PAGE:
To begin our study, we must briefly discuss the Bible as a whole. This course is written for people of varying degrees of Bible knowledge. This unit will discuss the books of the Bible, the two testaments, the time of their writing, and so on. If you are a regular Bible reader, this will all be familiar to you, and unnecessary. Instead, please skip this unit and go ahead to a separate section on the Apostle Paul and Race.
The Christian Scriptures are called the Bible, a book composed of 66 separate books, and divided into two sections called the Old and New Testaments. The word "testament" means "agreement" or "contract," and refers to the Christian belief that sacred history is divided into two parts -- the Old Testament, when God's people were subject to the Law of Moses, and later, the New Testament, when allegiance to the Law was replaced by personal belief in and loyalty to Jesus Christ. We will discuss each Testament in detail:
1. The Old Testament is roughly the same as the Jewish Bible ("Tanakh"). It consists of 39 books written by numerous authors over a period of almost 1000 years. Traditionally, the prophet Moses is believed to be the author of the first 5 books (called the Torah in Hebrew, the Pentateuch in Greek). This section of the Old Testament covers the history of the earth and mankind from "the beginning" till just after the liberation of the Jewish people from 400 years of captivity and forced labor in Egypt (this occurred around 1450 BC). Most important, the Torah contains the revelation of the Law which God gave to Moses on Mt Sinai. This Law covered not only the 10 Commandments, and the proper ways to worship God, but also the rules by which men should govern themselves. This included relations to foreigners -- we shall look at these laws in detail later in this course.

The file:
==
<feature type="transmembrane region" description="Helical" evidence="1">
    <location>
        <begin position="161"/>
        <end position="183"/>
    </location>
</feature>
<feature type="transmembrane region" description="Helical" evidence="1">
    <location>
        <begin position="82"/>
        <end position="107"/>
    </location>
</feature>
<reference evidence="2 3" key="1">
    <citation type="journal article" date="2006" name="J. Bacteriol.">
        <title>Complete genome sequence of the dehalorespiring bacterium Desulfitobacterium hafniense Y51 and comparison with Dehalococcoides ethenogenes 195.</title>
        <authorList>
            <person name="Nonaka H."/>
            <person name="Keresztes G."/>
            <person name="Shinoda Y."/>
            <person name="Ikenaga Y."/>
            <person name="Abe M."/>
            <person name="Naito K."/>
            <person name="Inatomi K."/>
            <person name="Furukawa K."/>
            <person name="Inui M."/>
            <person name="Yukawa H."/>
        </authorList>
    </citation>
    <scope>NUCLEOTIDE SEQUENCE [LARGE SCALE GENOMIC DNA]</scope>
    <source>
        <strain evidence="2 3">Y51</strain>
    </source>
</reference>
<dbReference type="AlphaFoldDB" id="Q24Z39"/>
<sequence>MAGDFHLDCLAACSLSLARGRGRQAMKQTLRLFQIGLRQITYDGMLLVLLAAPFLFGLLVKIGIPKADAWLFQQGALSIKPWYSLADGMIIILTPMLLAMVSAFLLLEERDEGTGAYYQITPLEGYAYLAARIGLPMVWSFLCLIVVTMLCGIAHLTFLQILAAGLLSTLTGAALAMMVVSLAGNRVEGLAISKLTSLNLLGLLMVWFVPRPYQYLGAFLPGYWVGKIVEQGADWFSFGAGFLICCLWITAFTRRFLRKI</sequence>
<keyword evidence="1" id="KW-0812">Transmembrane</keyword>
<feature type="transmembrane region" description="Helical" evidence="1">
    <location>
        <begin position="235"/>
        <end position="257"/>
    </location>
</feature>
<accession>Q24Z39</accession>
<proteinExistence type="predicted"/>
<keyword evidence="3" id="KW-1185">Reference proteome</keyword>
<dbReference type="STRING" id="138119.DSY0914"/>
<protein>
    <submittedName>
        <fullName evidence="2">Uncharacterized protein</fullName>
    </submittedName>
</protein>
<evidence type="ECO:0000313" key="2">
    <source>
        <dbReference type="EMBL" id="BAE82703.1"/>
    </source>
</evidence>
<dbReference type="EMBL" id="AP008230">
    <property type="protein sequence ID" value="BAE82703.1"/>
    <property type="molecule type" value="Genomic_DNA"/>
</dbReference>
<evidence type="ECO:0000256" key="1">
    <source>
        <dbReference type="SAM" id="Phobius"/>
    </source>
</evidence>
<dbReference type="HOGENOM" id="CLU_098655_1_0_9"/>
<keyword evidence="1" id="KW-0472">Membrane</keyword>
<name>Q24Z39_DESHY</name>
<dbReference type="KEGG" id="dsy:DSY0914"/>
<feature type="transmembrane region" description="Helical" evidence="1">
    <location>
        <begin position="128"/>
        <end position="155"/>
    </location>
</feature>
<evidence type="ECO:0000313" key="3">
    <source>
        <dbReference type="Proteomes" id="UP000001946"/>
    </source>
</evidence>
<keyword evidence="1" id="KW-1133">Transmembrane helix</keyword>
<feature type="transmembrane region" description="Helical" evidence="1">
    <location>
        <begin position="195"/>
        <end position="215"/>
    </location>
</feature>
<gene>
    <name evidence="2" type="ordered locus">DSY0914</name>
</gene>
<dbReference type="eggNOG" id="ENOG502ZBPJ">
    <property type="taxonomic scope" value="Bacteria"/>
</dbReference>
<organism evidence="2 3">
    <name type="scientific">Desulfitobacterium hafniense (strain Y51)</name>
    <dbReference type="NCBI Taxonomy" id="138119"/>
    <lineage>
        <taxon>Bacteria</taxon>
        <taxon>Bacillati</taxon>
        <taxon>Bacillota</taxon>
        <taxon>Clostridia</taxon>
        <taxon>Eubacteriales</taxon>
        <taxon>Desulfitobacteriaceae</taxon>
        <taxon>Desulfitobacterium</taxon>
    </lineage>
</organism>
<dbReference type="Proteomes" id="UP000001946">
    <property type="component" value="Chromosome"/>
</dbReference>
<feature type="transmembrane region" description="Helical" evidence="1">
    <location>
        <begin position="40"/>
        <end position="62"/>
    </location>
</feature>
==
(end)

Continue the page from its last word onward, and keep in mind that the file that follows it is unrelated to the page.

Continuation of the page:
The 39 books of the Old Testament were arranged by the Jews into three groups or literary types: history, prophetic and wisdom books.
a. the history books provide a narrative account of heroic individuals (or villains), of battles and migrations, and of acts of God (miracles and judgments).
b. prophetic books contain sayings or oracles from special men who were God's spokesmen to their generation.
c. wisdom books are men's reflections about life and God in songs and sayings.
2. The New Testament is made up of 27 books: 4 Gospels are accounts of the life and teachings of Jesus, 1 book (Acts) is the history of the early church, 1 book (Revelation) is a prophetic picture of the end of the world, and the rest are letters by Jesus' disciples to various churches in the Roman Empire. Unlike the Old Testament, which was written over hundreds of years and spans thousands of years of history, the books of the New Testament were written within 60 years of the death of Jesus (33 AD).